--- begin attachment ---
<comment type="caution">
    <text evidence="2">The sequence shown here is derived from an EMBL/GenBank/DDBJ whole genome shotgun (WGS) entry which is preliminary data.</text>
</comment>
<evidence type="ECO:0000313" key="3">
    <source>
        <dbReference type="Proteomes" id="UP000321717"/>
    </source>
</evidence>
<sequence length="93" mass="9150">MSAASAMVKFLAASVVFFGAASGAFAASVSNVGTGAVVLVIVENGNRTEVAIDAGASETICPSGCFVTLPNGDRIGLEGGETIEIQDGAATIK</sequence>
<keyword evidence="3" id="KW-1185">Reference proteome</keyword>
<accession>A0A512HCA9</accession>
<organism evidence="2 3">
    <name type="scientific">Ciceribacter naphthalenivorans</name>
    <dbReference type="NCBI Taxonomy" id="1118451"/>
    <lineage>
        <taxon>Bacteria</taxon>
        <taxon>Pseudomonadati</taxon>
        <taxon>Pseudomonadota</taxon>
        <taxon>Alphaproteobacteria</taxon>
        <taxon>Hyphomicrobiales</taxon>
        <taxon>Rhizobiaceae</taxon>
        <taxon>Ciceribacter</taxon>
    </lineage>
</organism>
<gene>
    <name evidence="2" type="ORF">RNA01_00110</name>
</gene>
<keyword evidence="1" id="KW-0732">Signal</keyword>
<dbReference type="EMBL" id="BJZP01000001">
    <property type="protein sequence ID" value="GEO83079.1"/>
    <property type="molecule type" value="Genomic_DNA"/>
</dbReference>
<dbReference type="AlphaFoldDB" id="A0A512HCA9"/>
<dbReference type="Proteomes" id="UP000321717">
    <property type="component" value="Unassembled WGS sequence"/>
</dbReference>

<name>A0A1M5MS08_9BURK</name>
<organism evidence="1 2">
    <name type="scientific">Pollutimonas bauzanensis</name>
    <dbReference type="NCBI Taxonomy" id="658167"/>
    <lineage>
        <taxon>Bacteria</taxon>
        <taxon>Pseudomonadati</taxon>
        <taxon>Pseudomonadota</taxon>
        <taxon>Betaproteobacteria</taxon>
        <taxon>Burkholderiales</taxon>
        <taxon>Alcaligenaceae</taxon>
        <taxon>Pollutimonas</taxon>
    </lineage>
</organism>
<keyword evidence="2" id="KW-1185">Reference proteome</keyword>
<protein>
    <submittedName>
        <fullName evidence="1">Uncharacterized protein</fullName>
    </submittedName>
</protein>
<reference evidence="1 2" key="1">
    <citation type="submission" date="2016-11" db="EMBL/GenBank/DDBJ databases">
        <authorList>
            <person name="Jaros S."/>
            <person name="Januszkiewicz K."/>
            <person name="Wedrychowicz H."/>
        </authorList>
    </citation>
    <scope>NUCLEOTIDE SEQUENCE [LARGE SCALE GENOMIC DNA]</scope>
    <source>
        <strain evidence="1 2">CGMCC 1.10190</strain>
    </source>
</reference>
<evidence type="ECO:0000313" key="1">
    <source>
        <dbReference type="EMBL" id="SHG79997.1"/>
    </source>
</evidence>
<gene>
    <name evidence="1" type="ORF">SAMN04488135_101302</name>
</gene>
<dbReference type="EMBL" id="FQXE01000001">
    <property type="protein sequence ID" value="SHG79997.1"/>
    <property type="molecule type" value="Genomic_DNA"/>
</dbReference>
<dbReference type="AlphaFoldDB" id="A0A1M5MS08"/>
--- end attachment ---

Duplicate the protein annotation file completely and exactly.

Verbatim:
<comment type="caution">
    <text evidence="2">The sequence shown here is derived from an EMBL/GenBank/DDBJ whole genome shotgun (WGS) entry which is preliminary data.</text>
</comment>
<evidence type="ECO:0000313" key="3">
    <source>
        <dbReference type="Proteomes" id="UP000321717"/>
    </source>
</evidence>
<sequence length="93" mass="9150">MSAASAMVKFLAASVVFFGAASGAFAASVSNVGTGAVVLVIVENGNRTEVAIDAGASETICPSGCFVTLPNGDRIGLEGGETIEIQDGAATIK</sequence>
<keyword evidence="3" id="KW-1185">Reference proteome</keyword>
<accession>A0A512HCA9</accession>
<organism evidence="2 3">
    <name type="scientific">Ciceribacter naphthalenivorans</name>
    <dbReference type="NCBI Taxonomy" id="1118451"/>
    <lineage>
        <taxon>Bacteria</taxon>
        <taxon>Pseudomonadati</taxon>
        <taxon>Pseudomonadota</taxon>
        <taxon>Alphaproteobacteria</taxon>
        <taxon>Hyphomicrobiales</taxon>
        <taxon>Rhizobiaceae</taxon>
        <taxon>Ciceribacter</taxon>
    </lineage>
</organism>
<gene>
    <name evidence="2" type="ORF">RNA01_00110</name>
</gene>
<keyword evidence="1" id="KW-0732">Signal</keyword>
<dbReference type="EMBL" id="BJZP01000001">
    <property type="protein sequence ID" value="GEO83079.1"/>
    <property type="molecule type" value="Genomic_DNA"/>
</dbReference>
<dbReference type="AlphaFoldDB" id="A0A512HCA9"/>
<dbReference type="Proteomes" id="UP000321717">
    <property type="component" value="Unassembled WGS sequence"/>
</dbReference>

<name>A0A1M5MS08_9BURK</name>
<organism evidence="1 2">
    <name type="scientific">Pollutimonas bauzanensis</name>
    <dbReference type="NCBI Taxonomy" id="658167"/>
    <lineage>
        <taxon>Bacteria</taxon>
        <taxon>Pseudomonadati</taxon>
        <taxon>Pseudomonadota</taxon>
        <taxon>Betaproteobacteria</taxon>
        <taxon>Burkholderiales</taxon>
        <taxon>Alcaligenaceae</taxon>
        <taxon>Pollutimonas</taxon>
    </lineage>
</organism>
<keyword evidence="2" id="KW-1185">Reference proteome</keyword>
<protein>
    <submittedName>
        <fullName evidence="1">Uncharacterized protein</fullName>
    </submittedName>
</protein>
<reference evidence="1 2" key="1">
    <citation type="submission" date="2016-11" db="EMBL/GenBank/DDBJ databases">
        <authorList>
            <person name="Jaros S."/>
            <person name="Januszkiewicz K."/>
            <person name="Wedrychowicz H."/>
        </authorList>
    </citation>
    <scope>NUCLEOTIDE SEQUENCE [LARGE SCALE GENOMIC DNA]</scope>
    <source>
        <strain evidence="1 2">CGMCC 1.10190</strain>
    </source>
</reference>
<evidence type="ECO:0000313" key="1">
    <source>
        <dbReference type="EMBL" id="SHG79997.1"/>
    </source>
</evidence>
<gene>
    <name evidence="1" type="ORF">SAMN04488135_101302</name>
</gene>
<dbReference type="EMBL" id="FQXE01000001">
    <property type="protein sequence ID" value="SHG79997.1"/>
    <property type="molecule type" value="Genomic_DNA"/>
</dbReference>
<dbReference type="AlphaFoldDB" id="A0A1M5MS08"/>